- For making cartridges of your Super NES games, see Reproduction.
So I've been messing with f-blank at H-interrupts on screen, when I noticed something odd about how sprites are handled during f-blank in h-blank.
I've created a small demo program which creates a different screen on emulators compared to hardware - It seems to differ on all emulators I've tried, including ZSNES, SNES9X and BSNES+.
I'm not exactly sure what happens, but I reckon it's because the forced blank means that the ppu only loads the latter sprites rather than the earlier ones.
But I will say, force blank being on does prevent sprite caching. anomie mentioned it can take up to a full scanline before sprites will start acting normally again whenever you force blank. It's insidiously difficult behavior to reverse engineer without a logic analyzer, which is why emulators do a bad job at it.
Yeah, the Titan Overdrive group was exactly what I was thinking of. You can ask 94143, Lolida, etc ... I'm eager to work with homebrew devs to emulate new behaviors, but it's absolutely no fun when the goal is to antagonize us (with the obvious fact that no emulator is perfect.)
My bandwidth is a bit low at the moment, but I'll try to get to this when I can, thanks! Since I don't have my SNES set up here yet, would you be able to post a picture of how it looks on hardware? Preferably on something that isn't a 1CHIP or a Mini.
Aside: it hasn't landed in main yet, but I also just revamped sprite cache timing, which was causing a glitch in Megalomania. I'd imagine it'll have an effect on this demo.
PAL 3CHIP & PAL 1-CHIP: Correct behavior screen
NTSC CPU-APU & NTSC 1-CHIP: Showing left half Emulator suxx & right half correct behavior screen
All consoles: Showing left half Incorrect behaviour& right half correct behavior screen.
1-CHIP has a purple bar on the side.
Wait, what?!?paulb_nl wrote:I am getting varying results on my consoles.
So I tuned this to work on my 3 chip PAL SNES, so the first image makes sense.
I must've changed something by accident between the first and second versions, because that should still work.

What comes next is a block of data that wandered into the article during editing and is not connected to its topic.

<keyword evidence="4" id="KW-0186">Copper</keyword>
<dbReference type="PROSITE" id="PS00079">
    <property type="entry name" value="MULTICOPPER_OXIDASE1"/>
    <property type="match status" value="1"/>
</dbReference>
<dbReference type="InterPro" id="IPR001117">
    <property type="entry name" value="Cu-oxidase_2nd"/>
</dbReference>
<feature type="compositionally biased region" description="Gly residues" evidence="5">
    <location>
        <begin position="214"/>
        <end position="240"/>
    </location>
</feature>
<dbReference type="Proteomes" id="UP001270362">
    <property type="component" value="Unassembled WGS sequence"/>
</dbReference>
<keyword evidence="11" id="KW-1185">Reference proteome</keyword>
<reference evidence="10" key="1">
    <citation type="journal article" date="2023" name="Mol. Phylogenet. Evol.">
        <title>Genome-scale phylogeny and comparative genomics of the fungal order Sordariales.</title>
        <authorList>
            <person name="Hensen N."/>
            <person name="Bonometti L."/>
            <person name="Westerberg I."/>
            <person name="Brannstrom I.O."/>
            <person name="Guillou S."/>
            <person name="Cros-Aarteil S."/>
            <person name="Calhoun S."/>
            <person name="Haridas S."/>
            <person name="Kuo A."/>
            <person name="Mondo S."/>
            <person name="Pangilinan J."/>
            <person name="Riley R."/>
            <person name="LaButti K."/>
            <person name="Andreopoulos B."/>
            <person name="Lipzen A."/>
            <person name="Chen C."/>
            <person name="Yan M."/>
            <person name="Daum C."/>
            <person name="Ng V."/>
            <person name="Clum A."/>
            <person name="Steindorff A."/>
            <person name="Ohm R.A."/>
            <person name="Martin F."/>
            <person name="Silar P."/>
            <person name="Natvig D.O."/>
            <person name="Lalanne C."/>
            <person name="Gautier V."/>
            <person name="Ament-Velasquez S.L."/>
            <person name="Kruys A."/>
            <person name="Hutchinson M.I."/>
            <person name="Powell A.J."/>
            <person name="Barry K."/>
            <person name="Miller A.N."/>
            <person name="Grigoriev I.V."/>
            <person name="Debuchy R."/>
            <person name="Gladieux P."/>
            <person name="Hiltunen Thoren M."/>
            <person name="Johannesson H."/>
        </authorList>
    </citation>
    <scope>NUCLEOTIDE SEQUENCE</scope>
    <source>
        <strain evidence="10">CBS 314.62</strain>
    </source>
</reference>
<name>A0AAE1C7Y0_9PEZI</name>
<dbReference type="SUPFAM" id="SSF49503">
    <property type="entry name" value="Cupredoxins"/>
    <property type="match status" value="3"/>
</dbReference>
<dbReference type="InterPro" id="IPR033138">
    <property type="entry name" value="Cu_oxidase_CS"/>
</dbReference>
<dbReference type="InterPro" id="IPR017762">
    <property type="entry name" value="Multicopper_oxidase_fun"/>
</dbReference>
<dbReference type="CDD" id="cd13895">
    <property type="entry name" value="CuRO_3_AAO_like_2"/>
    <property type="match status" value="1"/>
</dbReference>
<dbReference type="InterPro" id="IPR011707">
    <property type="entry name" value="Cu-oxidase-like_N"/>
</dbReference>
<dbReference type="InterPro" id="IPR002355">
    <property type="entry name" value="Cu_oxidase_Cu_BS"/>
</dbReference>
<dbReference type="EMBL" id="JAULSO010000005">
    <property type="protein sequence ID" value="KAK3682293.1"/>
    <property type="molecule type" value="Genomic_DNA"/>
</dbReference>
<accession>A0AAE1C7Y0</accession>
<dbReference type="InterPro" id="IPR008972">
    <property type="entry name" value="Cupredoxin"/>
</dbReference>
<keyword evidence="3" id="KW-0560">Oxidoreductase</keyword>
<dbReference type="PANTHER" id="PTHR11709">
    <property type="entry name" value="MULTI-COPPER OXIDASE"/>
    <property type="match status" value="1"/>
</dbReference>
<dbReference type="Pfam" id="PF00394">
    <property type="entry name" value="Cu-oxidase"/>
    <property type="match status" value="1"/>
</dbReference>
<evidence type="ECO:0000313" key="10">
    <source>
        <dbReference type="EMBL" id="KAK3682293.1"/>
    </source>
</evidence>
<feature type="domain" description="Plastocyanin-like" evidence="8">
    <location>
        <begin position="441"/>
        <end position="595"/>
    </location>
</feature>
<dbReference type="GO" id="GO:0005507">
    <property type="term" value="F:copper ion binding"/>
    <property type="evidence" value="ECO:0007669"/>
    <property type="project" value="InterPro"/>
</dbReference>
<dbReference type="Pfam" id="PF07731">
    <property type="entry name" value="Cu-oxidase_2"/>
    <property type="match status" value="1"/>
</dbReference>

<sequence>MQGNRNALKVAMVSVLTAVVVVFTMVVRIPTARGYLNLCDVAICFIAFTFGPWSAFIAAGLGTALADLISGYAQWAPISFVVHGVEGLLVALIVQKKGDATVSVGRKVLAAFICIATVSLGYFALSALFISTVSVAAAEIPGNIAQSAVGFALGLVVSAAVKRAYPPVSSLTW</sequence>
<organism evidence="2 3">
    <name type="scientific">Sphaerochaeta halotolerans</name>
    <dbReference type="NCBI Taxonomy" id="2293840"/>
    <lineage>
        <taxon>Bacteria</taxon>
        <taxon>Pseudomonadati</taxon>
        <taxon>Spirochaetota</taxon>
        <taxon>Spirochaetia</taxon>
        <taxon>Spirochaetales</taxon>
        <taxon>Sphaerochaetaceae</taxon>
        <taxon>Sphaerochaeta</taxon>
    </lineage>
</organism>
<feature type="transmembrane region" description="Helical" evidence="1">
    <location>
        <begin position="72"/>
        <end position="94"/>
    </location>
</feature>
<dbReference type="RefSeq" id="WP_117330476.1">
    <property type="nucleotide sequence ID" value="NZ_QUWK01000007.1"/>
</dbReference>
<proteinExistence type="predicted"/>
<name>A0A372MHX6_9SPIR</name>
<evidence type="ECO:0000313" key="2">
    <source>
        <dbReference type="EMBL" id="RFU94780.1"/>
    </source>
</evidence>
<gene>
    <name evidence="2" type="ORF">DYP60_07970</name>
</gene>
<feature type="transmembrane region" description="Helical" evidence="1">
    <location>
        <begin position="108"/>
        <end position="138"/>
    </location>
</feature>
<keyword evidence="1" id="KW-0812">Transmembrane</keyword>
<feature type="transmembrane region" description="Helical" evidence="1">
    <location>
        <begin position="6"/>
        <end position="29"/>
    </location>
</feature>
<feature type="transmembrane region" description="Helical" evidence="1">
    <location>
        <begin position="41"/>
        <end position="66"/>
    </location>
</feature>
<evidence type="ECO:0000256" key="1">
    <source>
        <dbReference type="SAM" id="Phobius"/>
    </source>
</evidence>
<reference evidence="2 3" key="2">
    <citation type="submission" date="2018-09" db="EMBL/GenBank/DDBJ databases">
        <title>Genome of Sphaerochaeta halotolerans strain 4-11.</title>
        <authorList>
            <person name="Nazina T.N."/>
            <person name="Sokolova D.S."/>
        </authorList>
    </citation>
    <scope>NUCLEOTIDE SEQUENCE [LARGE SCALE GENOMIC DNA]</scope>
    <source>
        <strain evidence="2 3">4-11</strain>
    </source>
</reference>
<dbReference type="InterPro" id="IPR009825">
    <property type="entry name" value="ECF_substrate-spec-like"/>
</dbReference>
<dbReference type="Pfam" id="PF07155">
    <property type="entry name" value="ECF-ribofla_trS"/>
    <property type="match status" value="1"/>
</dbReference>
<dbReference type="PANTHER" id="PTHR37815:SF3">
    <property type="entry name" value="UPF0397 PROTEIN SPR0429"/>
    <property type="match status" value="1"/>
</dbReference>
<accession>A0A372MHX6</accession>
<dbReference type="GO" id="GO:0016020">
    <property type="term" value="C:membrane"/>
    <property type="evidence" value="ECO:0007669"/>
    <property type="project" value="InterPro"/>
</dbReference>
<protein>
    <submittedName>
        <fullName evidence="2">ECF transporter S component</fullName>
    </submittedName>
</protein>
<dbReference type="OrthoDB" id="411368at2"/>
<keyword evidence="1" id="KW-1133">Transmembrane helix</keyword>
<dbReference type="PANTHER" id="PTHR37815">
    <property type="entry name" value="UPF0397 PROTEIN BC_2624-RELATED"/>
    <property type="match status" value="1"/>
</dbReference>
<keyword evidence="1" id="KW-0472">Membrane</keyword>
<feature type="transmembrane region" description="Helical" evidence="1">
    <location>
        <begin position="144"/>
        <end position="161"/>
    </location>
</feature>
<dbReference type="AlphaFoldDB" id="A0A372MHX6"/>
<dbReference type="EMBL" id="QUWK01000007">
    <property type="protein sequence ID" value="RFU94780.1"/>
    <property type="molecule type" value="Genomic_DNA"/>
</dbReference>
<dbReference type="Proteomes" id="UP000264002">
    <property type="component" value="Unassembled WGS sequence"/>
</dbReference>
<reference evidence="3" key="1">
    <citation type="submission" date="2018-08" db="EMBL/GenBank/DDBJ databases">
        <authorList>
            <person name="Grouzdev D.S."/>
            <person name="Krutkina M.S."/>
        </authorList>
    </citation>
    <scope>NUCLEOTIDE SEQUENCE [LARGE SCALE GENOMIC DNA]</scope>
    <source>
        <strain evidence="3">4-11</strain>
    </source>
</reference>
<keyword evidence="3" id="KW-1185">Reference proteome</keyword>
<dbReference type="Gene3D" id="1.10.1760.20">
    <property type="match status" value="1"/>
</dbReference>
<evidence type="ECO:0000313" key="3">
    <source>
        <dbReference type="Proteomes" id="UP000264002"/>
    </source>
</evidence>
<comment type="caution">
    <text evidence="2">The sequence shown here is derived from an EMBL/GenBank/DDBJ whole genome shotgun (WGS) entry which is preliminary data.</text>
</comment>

NTSC is slightly wrong, which I should've seen coming. The overlaying image which says that it's an emulator is made of four sprites at 64x64, so it makes sense that the two righter sprites are just not getting loaded in the h-blank. Confusingly, these are in sprite slots 2 and 4, so their position on screen matters more than their position in OAM.
The most interesting is that the 1-chip has a purple bar, which I totally didn't expect. It goes without saying that the colour purple is nowhere in the demo.
I feel that this needs far more looking into than this demo provides, which you lot most likely have already done much of.
Sorry if I'm coming in a repeating a lot of what you already know.
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8081f1 lda #$8280 A:8282 X:0000 Y:0090 S:1ff5 D:0000 DB:80 NvmXdIzC V:231 H:233 F: 9 8081f4 sta $2100  A:8280 X:0000 Y:0090 S:1ff5 D:0000 DB:80 NvmXdIzC V:231 H:238 F: 9 8081f7 sta $2102  A:8280 X:0000 Y:0090 S:1ff5 D:0000 DB:80 NvmXdIzC V:231 H:245 F: 9
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8081f1 lda #$82ff A:8282 X:0000 Y:0090 S:1ff5 D:0000 DB:80 NvmXdIzC V:233 H:235 F: 9 8081f4 sta $2100  A:82ff X:0000 Y:0090 S:1ff5 D:0000 DB:80 NvmXdIzC V:233 H:239 F: 9 8081f7 sta $2102  A:82ff X:0000 Y:0090 S:1ff5 D:0000 DB:80 NvmXdIzC V:233 H:247 F: 9
$80 (%10000000) ends up in $2100. This sets forced blanking (bit 7 = 1) and sets the screen brightness to black (0) (bits 3-0 = 0).
$ff (%11111111) ends up in $2100. This sets forced blanking (bit 7 = 1), sets undefined bits (bits 6-4) to 1, and the screen brightness to full (15) (bits 3-0 = 1).
I don't know if this is a problem specific to the 1-CHIP itself or if your units are RGB-modded. In either case, the cause is identical to what ikari_01 described here.
The short of it: author either needs to keep track of the screen brightness using a variable somewhere in DP/RAM and ensure the value is kept consistent throughout all $2100 writes when forced blanking is enabled -- or if there's no reason to, then just hard-code the same screen brightness value universally. Use whatever approach you want for implementation (i.e. code it however you wish).